Putting servers inside shipping containers is a trend that is gaining momentum in the industry with many of the leading infrastructure operators and providers, including Google, IBM, HP and Sun now adopting the concept.
Now Microsoft, which has already deployed a data centre in Chicago using the idea, has outlined a new vision which it says it aims to apply right across all its facilities.
“We believe [containerisation] is one of the most revolutionary changes to happen to data centres in the last 30 years,” writes Michael Manos, general manager of global foundation services at Microsoft, "and [we believe it] will be the foundation of our cloud data centre infrastructure in the next five years."
In a blog posting in association with Daniel Costello, director of Data Centre Research and Engineering and Christian Belady, principal power and cooling architect, Manos says that the new data centre vision will be composed of modular units of prefabricated mechanical, electrical, security components, etc., in addition to containerised servers.
This would result in “a highly modular, scalable, efficient, just-in-time data centre capacity program that can be delivered anywhere in the world very quickly and cheaply, while allowing for continued growth as required.” he wrote.
“It allows us to deploy capacity when our demand dictates it. Once finalised, we will no longer need to make large up-front investments. Imagine driving capital costs more closely in-line with actual demand, thus greatly reducing time-to-market.
Also reduced is the amount of construction labour required to put these “building blocks” together.
Since the entire platform requires the pre-manufacture of its core components, on-site construction costs are lowered.”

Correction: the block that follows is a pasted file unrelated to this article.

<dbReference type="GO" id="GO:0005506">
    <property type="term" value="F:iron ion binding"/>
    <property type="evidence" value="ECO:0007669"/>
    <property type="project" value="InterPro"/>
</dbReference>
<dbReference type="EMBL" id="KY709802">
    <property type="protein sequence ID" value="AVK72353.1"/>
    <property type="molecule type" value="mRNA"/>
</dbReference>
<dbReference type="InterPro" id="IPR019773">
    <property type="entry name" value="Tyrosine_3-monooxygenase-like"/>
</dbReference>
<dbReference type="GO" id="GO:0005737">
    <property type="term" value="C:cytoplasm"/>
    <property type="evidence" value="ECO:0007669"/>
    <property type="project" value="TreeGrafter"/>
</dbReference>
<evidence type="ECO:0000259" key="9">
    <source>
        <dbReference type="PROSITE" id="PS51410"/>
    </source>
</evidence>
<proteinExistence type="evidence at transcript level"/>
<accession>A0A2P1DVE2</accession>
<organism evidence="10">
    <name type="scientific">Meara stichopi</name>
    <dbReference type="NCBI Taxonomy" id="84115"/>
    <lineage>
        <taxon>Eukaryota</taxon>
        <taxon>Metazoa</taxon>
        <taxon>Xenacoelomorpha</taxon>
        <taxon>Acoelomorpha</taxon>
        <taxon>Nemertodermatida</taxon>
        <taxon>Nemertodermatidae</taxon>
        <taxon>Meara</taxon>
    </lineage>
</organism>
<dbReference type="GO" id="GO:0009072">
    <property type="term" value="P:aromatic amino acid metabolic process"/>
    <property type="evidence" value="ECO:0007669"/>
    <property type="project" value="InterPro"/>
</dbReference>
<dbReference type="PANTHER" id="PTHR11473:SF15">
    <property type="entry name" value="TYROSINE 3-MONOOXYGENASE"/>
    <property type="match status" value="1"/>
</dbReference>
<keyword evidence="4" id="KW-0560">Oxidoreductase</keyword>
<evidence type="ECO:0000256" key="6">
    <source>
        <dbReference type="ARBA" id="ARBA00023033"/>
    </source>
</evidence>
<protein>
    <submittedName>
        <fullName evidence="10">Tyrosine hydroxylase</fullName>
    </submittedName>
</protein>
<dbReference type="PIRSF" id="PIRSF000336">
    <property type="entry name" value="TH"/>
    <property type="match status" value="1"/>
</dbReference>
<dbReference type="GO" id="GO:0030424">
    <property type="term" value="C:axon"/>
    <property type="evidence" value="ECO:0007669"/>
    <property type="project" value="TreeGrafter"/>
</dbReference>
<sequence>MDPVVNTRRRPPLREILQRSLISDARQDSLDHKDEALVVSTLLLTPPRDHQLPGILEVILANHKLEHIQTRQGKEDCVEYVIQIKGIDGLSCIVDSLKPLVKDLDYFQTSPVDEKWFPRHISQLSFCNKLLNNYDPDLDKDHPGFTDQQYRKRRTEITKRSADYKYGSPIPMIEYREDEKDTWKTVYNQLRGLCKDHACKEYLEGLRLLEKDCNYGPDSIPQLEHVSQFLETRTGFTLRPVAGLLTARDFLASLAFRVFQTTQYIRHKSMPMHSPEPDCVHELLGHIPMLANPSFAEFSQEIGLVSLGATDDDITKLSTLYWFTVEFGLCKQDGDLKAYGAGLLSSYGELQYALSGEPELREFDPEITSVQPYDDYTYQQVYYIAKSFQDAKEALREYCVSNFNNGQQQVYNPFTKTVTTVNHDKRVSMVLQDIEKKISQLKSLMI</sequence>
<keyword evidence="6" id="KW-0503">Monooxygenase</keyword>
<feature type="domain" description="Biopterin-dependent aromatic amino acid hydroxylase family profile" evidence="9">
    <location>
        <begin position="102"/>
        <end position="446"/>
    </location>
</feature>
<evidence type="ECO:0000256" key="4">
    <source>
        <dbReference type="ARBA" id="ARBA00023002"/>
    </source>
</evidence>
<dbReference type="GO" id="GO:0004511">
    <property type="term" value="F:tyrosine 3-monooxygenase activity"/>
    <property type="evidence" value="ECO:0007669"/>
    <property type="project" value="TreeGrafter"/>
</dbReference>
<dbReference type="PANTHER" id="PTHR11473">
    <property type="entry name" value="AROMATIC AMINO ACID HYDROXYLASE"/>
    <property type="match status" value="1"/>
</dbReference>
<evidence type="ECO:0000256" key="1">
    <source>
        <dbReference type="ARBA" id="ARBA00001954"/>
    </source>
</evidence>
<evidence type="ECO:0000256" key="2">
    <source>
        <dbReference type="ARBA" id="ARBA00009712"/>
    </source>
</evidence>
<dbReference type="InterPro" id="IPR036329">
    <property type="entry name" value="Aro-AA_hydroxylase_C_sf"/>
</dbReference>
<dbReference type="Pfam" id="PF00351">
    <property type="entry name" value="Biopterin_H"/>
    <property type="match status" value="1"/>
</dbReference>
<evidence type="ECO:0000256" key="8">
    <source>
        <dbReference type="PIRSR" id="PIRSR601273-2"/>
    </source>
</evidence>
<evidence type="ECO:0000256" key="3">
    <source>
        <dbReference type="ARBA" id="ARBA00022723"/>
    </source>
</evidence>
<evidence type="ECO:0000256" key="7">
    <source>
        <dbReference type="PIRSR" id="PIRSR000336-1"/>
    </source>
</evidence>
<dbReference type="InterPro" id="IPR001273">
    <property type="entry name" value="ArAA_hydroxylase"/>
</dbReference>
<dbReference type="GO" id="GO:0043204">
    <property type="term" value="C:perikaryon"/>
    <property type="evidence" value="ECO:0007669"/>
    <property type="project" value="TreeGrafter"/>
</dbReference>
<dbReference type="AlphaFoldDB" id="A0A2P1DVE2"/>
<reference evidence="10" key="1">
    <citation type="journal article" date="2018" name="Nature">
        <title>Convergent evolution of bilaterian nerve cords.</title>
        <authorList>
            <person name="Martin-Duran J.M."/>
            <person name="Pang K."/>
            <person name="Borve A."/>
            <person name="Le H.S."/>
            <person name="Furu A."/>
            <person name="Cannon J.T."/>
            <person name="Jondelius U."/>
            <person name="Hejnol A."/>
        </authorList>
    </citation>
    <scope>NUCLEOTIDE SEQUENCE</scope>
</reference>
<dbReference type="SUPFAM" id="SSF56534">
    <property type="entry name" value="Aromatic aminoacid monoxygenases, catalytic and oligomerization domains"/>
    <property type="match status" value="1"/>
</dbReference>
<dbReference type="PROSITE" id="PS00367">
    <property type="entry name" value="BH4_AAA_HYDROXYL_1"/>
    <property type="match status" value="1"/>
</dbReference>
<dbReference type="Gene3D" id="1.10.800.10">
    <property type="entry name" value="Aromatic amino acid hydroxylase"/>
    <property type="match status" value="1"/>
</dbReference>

The new Gen 4 concept would go beyond the company’s existing Chicago facility, which only modularises the servers, and will develop standardised interfaces on the mechanical and electrical levels. “This means using the same kind of parts in pre -manufactured modules, the ability to use containers, skids, or rack-based deployments, and the ability to tailor the redundancy and reliability requirements to the application at a very specific level, ”Manos said.
One result of the enhanced flexibility is that different server containers can be given different redundancy levels to yield different efficiency levels.
According to the blog post, the PUE (power usage effectiveness, which measures the amount of energy inputted into a data centre verses the amount of power that goes to power the IT infrastructure) can be driven down a highly efficient range because almost every watt of power entering the data centre goes into running the IT infrastructure. Typical legacy data centres can be much less efficient with only half the electricity consumed being used to power the IT gear.
Another key proposal of Microsoft’s vision is what it calls “the central spine infrastructure”: essentially a network of slots for the server containers connected together by air vents and cables ducts. The company is proposing a standardised implementation of this infrastructure to further enhanced flexibility.
“Gen 4 will allow us to decommission, repair and upgrade quickly because everything is modular. No longer will we be governed by the initial decisions made when constructing the facility,” he said. “We will have almost unlimited use and re-use of the facility and site.”
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